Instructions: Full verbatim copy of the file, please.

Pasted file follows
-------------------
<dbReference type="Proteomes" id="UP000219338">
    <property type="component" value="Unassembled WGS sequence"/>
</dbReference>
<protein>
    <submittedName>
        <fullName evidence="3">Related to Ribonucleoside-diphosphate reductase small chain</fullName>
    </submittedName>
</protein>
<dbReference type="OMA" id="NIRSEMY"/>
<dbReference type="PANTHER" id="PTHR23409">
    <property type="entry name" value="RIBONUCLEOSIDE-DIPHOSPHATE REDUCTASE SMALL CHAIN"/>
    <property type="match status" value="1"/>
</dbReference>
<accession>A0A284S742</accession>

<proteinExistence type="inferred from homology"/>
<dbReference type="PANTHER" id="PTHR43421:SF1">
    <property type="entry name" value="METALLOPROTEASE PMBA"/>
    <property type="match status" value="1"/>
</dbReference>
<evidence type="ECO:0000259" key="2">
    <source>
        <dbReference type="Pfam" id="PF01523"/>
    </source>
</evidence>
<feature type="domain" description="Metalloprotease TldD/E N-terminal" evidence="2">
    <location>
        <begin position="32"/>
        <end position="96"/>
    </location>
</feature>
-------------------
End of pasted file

<dbReference type="Proteomes" id="UP000219338">
    <property type="component" value="Unassembled WGS sequence"/>
</dbReference>
<protein>
    <submittedName>
        <fullName evidence="3">Related to Ribonucleoside-diphosphate reductase small chain</fullName>
    </submittedName>
</protein>
<dbReference type="OMA" id="NIRSEMY"/>
<dbReference type="PANTHER" id="PTHR23409">
    <property type="entry name" value="RIBONUCLEOSIDE-DIPHOSPHATE REDUCTASE SMALL CHAIN"/>
    <property type="match status" value="1"/>
</dbReference>
<accession>A0A284S742</accession>

<proteinExistence type="inferred from homology"/>
<dbReference type="PANTHER" id="PTHR43421:SF1">
    <property type="entry name" value="METALLOPROTEASE PMBA"/>
    <property type="match status" value="1"/>
</dbReference>
<evidence type="ECO:0000259" key="2">
    <source>
        <dbReference type="Pfam" id="PF01523"/>
    </source>
</evidence>
<feature type="domain" description="Metalloprotease TldD/E N-terminal" evidence="2">
    <location>
        <begin position="32"/>
        <end position="96"/>
    </location>
</feature>